The comparative goal drought of August seems a long time ago now for Harry Kane, who added two more goals to his outstanding early season tally as Tottenham eased past Huddersfield at John Smith’s Stadium. The in-form England striker pounced on hesitant Terriers defending to open the scoring on eight minutes and it was soon 2-0, Ben Davies left in plenty of room to place a fizzing drive past Jonas Lossl. Kane added Tottenham’s third midway through the first half with a cracking effort from just outside the penalty area and the rest of the game was a stroll for Spurs. The scoring was rounded off on 90 minutes through a rather unlikely source, Moussa Sissoko applying the finishing touch for a rare goal, but one that Spurs fans will hope can inspire him to add consistency to his game. This was Huddersfield’s first meeting with a top six outfit since being promoted and it served to remind them of how ruthless the Premier League’s top brass can be.
Having picked up just seven points in 19 away games last season, Burnley needed just four away matches to surpass that total in 2017/18, a hard-fought 1-0 win at struggling Everton pushing the Clarets into the top six. Indeed, with the Toffees now 16th, it seems like a reversal of where many observers expected these teams to be this season. It wasn’t a Goodison Park classic by any means, with the only goal arriving midway through the first half from Irish midfielder Jeff Hendrick. Burnley’s superbly-drilled defence has already frustrated Chelsea, Tottenham and Liverpool this season and Everton were the latest side to find it too tough a nut to crack. Ronald Koeman’s men resorted to rather atrocious efforts from long range and the substitutes deployed by the under-fire manager had minimal impact. The home fans vented their fury at full-time when Burnley’s travelling support had yet another ecstatic trip home.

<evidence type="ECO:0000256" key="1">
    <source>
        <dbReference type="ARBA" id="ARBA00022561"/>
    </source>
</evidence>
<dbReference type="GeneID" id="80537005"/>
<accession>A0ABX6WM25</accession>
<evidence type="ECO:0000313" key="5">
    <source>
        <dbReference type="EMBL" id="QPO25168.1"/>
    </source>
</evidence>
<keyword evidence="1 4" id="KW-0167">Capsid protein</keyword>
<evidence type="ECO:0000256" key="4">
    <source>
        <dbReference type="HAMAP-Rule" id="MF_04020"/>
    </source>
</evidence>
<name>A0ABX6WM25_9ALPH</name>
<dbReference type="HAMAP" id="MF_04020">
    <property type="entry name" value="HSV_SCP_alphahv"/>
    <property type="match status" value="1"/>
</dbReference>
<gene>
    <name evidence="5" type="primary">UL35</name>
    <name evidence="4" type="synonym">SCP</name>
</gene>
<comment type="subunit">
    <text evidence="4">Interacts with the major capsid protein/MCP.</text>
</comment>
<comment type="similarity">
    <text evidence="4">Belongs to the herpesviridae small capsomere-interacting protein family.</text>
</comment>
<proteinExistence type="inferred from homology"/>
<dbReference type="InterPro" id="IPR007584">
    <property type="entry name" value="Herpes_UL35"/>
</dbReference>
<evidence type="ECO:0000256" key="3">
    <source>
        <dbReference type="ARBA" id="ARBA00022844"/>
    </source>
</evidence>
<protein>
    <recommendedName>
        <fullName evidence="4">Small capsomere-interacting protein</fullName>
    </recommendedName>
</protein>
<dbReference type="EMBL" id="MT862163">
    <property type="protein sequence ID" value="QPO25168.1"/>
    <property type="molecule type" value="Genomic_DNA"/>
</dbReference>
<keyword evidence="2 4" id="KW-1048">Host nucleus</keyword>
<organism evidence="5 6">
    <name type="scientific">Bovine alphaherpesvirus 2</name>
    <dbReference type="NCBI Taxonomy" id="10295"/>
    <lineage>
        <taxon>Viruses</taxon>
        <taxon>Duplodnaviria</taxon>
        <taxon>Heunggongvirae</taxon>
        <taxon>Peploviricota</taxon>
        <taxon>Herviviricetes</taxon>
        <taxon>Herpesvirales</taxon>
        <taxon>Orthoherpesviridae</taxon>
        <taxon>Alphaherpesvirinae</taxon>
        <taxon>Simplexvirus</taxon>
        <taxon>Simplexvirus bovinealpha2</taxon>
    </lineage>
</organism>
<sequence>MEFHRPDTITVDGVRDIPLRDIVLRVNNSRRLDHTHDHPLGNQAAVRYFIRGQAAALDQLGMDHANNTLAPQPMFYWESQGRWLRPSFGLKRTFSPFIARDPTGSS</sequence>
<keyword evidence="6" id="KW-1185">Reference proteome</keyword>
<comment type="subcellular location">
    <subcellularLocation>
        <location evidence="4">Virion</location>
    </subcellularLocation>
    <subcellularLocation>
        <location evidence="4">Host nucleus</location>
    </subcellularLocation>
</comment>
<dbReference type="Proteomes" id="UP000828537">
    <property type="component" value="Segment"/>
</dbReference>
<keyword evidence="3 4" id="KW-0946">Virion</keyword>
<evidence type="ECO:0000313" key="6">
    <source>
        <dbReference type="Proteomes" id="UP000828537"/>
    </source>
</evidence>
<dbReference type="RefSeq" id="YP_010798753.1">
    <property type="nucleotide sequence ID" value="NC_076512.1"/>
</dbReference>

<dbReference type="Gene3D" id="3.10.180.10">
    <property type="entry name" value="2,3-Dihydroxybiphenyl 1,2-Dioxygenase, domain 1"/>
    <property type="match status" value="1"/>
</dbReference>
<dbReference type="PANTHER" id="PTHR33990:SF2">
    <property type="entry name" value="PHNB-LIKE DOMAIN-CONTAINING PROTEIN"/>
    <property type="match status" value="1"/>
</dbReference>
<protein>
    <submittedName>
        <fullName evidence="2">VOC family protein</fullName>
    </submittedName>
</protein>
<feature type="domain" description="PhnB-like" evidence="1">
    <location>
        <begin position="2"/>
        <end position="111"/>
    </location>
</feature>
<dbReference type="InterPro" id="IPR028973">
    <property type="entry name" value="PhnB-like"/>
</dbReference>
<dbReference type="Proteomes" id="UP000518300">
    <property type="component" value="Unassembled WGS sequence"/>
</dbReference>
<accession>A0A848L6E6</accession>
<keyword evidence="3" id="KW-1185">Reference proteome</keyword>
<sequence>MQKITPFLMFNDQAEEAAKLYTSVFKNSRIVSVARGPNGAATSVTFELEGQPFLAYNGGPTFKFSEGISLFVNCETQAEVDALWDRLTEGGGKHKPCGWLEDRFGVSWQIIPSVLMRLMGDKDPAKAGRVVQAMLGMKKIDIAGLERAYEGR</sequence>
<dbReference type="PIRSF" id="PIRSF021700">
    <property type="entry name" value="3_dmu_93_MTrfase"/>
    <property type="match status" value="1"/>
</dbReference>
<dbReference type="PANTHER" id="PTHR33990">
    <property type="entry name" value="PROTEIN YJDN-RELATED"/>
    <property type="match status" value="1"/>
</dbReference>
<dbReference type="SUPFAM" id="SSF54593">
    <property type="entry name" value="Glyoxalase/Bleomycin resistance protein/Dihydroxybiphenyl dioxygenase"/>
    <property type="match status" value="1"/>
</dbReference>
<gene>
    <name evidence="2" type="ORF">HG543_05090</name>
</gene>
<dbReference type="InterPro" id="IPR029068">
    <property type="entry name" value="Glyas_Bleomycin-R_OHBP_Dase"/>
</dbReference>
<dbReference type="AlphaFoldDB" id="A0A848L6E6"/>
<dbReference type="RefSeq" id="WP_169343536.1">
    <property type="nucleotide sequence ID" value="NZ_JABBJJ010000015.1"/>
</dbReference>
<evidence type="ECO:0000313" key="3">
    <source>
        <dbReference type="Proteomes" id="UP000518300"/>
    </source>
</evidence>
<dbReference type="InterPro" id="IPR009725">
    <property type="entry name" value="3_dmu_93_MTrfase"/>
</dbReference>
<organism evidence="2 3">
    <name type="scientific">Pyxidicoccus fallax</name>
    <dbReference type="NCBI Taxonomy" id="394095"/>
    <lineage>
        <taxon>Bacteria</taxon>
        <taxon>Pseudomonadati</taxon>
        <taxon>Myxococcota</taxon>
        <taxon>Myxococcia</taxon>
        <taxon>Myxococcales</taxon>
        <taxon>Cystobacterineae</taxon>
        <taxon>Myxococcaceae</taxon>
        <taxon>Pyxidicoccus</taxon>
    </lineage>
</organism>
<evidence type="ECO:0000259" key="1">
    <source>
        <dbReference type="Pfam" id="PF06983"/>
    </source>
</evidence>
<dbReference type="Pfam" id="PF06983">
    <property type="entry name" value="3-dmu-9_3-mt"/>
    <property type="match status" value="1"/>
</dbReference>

Arsenal kept up their 100% home record in the league with a routine 2-0 win over Brighton on Sunday lunchtime. The scoreline was an accurate reflection of how things went at the Emirates, with Brighton giving it a go but being undone by the quality of the home side. The deadlock was broken shortly after the quarter-hour, with Nacho Monreal finding the net after three initial efforts were blocked. The visitors had a couple of opportunities later in the first half but found themselves two goals down on 52 minutes when Alex Iwobi finished off a superb Alexis Sanchez assist. A goal-line clearance denied Arsenal a third goal but in the end it was comfortable for Arsene Wenger’s men.
Comfortable it certainly wasn’t for Slaven Bilic and West Ham, but the Croat had some overdue jubilation when one of his substitutions paid off handsomely against Swansea on Saturday. With the Hammers struggling to find a route to goal and the home fans getting very restless at London Stadium, Bilic’s withdrawal of Javier Hernandez for Diafra Sakho was roundly booed. Just as the knives were being sharpened for full-time whistle vitriol, though, Sakho popped up with the winning goal in stoppage time to consign Swansea to a first away defeat of the season and lift some of the gloom that had been enveloping on West Ham.